28/05/2019 08:52 AM
The RHS Chelsea Flower Show is one of the world’s most renowned and prestigious flower and garden shows. We had the opportunity to visit the show on Tuesday 21st and saw all the latest trends, the amazing show gardens, and the best of the spring blooms.
For 2019, natural landscapes, wild flowers and mini forests were all prominent features amongst the show gardens. Find out our take on the biggest trends and our favourite gardens - it’s time to be inspired.
1. Water Features
Water featured heavily in almost all the show gardens this year; whether it was gentle flows of water throughout the various parts of the garden, or waterfalls cascading through the middle, the water elements added sound, texture and focal points to each garden.
Mimicking this at home, the vast majority of us couldn’t recreate a giant waterfall like Jonathan Snow’s show garden, or create coastal waves like Joe Perkins, but you could integrate natural ponds or create flowing streams like Laurelie de le Salle in the ‘Harmonious Garden of Life’. You can read how one Jacksons customer used Ungrooved Jakwall to create a water feature within their garden.
Amazingly, a lot of the show gardens featured a lot of mature trees creating woodland and forests throughout. One garden in particular caught our eye as designer Sarah Eberle FSGD used trees that are resilient to climate change in her garden ‘Forest of the Future’. Filled with species such as hardy evergreen monkey puzzle and ancient ginkgo, these species thrive in habitats affected by climate change.
This trend suggests we may start to see small woodlands within many urban gardens across the UK. In urban areas especially, it is important to include as many hardy plants as possible to combat air pollution.
3. Garden Structures
Focal points within the garden often came from large architectural structures like the one in the image below taken from Jo Thompson’s garden.
Inspired by classical architecture whilst living in Rome, Jo Thompson included a colonnade that framed the garden beautifully whilst also drawing the visitor’s eye to other key features. One of which was the watercourse that flows through multiple levels, unifying the various areas of the garden.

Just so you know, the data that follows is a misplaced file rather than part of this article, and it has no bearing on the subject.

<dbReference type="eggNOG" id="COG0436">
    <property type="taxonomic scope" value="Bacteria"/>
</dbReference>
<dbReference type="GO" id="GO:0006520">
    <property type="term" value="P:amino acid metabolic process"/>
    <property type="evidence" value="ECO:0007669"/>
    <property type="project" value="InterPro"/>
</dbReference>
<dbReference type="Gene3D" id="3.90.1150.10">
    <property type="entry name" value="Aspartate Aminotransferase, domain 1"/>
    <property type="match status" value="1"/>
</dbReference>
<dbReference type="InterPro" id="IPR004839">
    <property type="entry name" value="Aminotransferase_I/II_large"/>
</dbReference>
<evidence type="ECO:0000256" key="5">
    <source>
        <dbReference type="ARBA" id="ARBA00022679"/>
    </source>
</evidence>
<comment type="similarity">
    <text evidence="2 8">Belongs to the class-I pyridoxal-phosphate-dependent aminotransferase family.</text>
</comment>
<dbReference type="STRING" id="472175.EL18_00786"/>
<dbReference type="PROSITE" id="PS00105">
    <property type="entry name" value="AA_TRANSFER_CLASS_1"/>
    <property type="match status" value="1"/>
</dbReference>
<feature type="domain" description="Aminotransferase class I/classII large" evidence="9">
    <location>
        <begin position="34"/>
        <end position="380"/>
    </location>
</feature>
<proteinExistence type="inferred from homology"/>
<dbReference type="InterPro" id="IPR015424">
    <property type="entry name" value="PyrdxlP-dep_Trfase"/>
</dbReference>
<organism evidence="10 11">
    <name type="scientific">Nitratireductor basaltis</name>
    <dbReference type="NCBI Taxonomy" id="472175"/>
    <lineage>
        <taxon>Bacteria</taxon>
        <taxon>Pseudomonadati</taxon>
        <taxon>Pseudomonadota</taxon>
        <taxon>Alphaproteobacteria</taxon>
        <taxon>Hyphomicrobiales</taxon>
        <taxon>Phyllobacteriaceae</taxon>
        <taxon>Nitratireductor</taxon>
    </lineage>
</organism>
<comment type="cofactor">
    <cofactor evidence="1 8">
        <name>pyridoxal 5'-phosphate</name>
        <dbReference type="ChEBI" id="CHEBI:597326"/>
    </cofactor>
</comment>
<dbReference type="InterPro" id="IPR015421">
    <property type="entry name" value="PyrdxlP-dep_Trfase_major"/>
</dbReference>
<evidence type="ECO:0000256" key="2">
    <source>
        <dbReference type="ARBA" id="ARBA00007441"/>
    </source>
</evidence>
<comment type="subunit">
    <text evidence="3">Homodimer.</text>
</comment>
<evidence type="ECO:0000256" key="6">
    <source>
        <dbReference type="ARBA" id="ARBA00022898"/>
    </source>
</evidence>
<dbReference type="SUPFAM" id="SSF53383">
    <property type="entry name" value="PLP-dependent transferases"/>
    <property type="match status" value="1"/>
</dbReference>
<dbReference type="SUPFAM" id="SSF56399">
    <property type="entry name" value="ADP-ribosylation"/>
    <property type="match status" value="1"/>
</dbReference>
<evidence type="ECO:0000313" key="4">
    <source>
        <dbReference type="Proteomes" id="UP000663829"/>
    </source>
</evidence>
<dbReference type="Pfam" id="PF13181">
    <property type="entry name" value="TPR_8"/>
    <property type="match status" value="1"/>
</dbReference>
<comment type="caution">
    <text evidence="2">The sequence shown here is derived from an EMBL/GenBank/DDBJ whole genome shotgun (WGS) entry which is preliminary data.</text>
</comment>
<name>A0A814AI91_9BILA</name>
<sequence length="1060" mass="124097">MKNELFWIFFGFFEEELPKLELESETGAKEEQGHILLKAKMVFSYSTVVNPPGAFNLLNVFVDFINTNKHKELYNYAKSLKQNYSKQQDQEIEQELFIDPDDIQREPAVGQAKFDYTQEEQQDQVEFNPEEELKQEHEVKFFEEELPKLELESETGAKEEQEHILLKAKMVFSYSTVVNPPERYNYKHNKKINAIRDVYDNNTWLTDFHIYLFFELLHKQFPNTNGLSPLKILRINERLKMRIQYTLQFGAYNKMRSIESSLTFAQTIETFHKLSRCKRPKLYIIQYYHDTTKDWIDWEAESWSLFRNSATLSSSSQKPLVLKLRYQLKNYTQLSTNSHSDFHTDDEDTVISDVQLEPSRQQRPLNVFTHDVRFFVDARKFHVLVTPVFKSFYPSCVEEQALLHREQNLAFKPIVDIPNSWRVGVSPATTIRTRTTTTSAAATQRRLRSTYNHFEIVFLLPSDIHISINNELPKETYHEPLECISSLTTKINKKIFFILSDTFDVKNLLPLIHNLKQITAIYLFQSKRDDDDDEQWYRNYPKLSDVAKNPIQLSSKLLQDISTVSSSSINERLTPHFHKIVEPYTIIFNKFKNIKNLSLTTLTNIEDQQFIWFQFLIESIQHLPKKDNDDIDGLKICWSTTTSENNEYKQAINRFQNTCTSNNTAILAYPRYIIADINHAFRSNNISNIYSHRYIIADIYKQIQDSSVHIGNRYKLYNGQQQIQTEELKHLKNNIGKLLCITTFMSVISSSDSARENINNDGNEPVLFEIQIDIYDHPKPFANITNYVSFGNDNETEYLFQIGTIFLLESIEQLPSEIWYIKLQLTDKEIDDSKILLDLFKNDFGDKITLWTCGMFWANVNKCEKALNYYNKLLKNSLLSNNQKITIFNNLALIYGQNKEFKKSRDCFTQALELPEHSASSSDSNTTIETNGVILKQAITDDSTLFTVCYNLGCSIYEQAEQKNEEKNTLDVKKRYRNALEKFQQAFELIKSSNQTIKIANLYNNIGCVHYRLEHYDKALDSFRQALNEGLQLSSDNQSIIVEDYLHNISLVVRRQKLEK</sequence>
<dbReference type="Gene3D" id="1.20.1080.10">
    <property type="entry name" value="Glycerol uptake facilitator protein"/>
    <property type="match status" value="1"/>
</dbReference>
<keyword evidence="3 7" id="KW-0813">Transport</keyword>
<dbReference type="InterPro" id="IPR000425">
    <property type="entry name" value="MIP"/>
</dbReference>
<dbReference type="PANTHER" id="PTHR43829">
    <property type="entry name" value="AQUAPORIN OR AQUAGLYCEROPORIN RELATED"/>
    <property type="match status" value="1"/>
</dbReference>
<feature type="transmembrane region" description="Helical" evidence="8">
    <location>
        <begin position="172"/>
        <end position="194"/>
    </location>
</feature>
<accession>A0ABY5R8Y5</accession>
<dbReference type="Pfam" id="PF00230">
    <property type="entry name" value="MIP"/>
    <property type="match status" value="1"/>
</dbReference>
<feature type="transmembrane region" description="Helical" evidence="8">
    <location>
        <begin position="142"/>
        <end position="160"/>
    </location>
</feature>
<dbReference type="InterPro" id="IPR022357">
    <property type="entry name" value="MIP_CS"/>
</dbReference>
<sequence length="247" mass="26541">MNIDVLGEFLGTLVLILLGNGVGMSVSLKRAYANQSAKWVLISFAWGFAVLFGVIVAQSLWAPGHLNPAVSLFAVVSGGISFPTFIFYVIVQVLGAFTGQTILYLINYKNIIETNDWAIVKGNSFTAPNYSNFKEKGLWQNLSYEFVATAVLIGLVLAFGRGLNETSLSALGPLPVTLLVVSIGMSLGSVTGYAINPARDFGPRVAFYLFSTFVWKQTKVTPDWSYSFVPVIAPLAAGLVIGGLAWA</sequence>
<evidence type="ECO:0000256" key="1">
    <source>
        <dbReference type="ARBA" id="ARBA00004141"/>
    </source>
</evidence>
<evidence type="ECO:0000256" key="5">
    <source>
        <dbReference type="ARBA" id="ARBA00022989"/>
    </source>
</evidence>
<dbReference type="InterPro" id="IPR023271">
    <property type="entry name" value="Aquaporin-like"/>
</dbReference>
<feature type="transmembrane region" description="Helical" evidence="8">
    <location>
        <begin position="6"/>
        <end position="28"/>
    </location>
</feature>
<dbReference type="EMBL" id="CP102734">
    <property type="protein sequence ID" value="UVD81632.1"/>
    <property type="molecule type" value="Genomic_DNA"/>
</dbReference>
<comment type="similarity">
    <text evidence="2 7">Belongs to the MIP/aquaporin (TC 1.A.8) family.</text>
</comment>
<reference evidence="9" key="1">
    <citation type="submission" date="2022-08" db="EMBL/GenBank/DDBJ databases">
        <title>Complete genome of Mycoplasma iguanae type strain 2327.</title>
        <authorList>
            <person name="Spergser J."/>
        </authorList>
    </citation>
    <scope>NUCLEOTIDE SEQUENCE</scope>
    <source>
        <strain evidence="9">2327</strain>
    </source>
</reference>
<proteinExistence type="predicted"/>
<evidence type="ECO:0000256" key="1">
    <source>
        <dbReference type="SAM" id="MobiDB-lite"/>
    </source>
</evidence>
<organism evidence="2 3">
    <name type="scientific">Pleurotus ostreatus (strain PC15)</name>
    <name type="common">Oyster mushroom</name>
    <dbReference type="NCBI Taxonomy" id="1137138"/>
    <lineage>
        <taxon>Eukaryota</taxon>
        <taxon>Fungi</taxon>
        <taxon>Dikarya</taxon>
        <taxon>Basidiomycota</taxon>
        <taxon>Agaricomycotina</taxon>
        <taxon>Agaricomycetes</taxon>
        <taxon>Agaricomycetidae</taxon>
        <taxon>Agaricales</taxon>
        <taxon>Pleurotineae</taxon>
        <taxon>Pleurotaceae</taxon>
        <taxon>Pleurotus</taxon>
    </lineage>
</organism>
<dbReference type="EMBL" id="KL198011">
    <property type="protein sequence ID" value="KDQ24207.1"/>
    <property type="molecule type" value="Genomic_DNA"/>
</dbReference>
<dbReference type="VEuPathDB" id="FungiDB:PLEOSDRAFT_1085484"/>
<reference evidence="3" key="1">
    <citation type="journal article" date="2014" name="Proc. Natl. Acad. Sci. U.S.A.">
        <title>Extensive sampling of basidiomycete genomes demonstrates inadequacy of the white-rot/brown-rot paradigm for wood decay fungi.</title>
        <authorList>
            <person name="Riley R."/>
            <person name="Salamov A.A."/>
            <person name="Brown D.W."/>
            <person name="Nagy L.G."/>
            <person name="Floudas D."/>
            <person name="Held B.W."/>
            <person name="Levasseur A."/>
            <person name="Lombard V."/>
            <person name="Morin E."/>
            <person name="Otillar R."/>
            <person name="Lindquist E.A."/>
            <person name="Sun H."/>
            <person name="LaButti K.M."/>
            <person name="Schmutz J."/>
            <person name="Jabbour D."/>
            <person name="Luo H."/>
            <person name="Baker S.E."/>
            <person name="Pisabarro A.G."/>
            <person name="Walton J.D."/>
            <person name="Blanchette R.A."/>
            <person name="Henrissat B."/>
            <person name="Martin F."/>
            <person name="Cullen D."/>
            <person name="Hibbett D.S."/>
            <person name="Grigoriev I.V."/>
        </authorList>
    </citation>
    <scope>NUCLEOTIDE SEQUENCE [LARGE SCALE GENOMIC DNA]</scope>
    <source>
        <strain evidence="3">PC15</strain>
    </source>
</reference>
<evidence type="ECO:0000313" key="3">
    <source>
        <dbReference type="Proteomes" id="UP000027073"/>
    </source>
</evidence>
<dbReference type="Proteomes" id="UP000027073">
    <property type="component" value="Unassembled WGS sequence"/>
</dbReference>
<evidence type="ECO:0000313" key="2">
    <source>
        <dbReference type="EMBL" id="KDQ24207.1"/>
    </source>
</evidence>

Garden structures can be easily added to your garden, providing that hint of Chelsea inspiration. Products like pergolas are a great source of structure and can frame and enhance parts of your garden.
4. Colour Schemes
All garden designers will come up with a colour palette in which to plant to.
Within ‘The Dubai Majlis Garden’ designed by Tom Hoblyn, a muted palette of oranges and blues were used to embrace the beauty found in dry climates.
Jo Thompson’s planting palette features soft lemons, cream and peach with accents of fresh green, zingy lime and rich deep claret.
When incorporating a palette into your garden, it’s important to think of the colours you want to include before planting, and make sure the colour scheme is followed throughout the different planting areas in order to incorporate flow. Repeating in threes or more helps create links that encourages a viewer’s eye to move over the garden.
5. Edible planting
It was interesting to discover that so many designers had opted for edible plants over traditional, decorative flowers, creating more functional gardens. We noted in our 2019 garden trends feature that edible planting was going to become a prominent feature within UK gardens alongside the theme for the RHS gardening week theme – Edible Britain
One of the most thought provoking and time relevant garden was the ‘See Growth’ garden with Camfed. Camfed the Campaign for Female Education, created a garden that showcased what is possible when you give African girls space to grow.
The garden centred around a typical Zimbabwean classroom, which was surrounded by plants and trees with edible fruit, leaves and roots that provide vital nutrition for school children.
‘The Yorkshire Garden’ focused on the beauty of the natural and the cultivated and showcased this with natural flora and vegetable patches.